Fruits and veggies are essential to a healthy diet, but few people eat enough of them. Here are a few tips for making veggies taste good—without a deep fryer!
Even though most Americans know they should freshen up their diets, only 6 percent get the recommended amount of vegetables, and 8 percent get the recommended daily servings of fruits, according to the Produce for Better Health Foundation’s 2011 State of the Plate report. So how do you get enough greens (and reds, purples and yellows)?
Easily, the foundation says. Fruits and veggies are nutritious in any form – fresh, frozen, canned, dried and 100 percent juice. Fruits and veggies provide fiber that helps fill you up and keeps your digestive system happy, and are naturally low in calories.
“A great way to get the veggies in is to sneak them in,” says Leanne Ely, author of the Saving Dinner series. “For example, what if your spaghetti sauce hid a myriad of ‘veggie sins’? Some veggies worth trying are finely grated zucchini and yellow squash. Simply sauté with your onion and no one will be the wiser!”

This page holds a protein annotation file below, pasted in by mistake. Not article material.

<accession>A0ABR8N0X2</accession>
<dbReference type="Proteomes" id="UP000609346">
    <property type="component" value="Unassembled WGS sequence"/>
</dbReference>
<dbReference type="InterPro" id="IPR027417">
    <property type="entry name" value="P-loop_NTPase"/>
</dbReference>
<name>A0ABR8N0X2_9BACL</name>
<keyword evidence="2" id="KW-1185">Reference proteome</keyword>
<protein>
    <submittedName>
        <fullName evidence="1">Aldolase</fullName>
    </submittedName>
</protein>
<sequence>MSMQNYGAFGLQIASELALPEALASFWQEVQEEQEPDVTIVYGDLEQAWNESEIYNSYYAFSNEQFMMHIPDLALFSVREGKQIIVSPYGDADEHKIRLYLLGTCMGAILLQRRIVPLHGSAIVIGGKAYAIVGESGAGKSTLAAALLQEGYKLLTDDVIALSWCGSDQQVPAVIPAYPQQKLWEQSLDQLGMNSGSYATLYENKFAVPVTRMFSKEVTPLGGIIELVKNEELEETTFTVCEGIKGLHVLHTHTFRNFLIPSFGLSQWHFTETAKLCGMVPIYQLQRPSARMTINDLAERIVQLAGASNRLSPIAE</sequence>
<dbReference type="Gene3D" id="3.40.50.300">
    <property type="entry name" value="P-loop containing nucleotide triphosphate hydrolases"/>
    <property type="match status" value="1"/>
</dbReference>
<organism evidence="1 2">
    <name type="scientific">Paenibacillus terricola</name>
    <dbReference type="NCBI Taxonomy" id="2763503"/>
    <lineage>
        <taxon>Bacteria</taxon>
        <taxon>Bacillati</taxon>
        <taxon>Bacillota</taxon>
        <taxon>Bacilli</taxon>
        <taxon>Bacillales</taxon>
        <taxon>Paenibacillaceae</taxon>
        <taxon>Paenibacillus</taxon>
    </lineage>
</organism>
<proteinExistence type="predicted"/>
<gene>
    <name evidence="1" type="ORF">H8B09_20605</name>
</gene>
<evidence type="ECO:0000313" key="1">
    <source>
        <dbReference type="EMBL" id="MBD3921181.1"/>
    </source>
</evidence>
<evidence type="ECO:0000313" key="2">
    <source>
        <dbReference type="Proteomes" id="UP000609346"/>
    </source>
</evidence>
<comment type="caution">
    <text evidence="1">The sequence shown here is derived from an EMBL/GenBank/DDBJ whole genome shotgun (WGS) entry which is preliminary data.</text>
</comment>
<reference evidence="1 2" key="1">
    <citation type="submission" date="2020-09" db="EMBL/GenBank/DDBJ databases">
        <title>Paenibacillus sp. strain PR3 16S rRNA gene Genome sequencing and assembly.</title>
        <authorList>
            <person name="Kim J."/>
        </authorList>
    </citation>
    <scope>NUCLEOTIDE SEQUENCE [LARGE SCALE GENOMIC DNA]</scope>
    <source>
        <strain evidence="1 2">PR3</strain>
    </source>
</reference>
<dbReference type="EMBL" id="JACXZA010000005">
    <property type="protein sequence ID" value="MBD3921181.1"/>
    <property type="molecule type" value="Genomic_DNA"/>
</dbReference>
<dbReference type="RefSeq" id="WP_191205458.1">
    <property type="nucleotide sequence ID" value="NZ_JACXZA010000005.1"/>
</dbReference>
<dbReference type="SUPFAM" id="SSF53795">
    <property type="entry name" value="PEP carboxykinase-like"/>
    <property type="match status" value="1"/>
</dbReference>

Ely offers these sneaky solutions for boosting the nutritional value of everyday foods:
• Swap French fries for sweet potato fries. "Sweet potato fries offer more antioxidants and vitamins than your normal spud," Ely says.
• Instead of mashed potatoes, try mashed cauliflower with a little bit of butter and sour cream.
• Add freshly grated beets to a black bean and beef burrito. “The beets totally blend in and you’ll be feasting on nutrient density at its finest,” she says.
• Add pureed sweet potatoes to your homemade mac ’n’ cheese.
• Make your own creamed soup. “Whir some chicken stock and cooked veggies up in the blender, add some milk, heat and top with cheese. This soup serves a twofold purpose—it helps you clean out your crisper and get the veggies in your family.”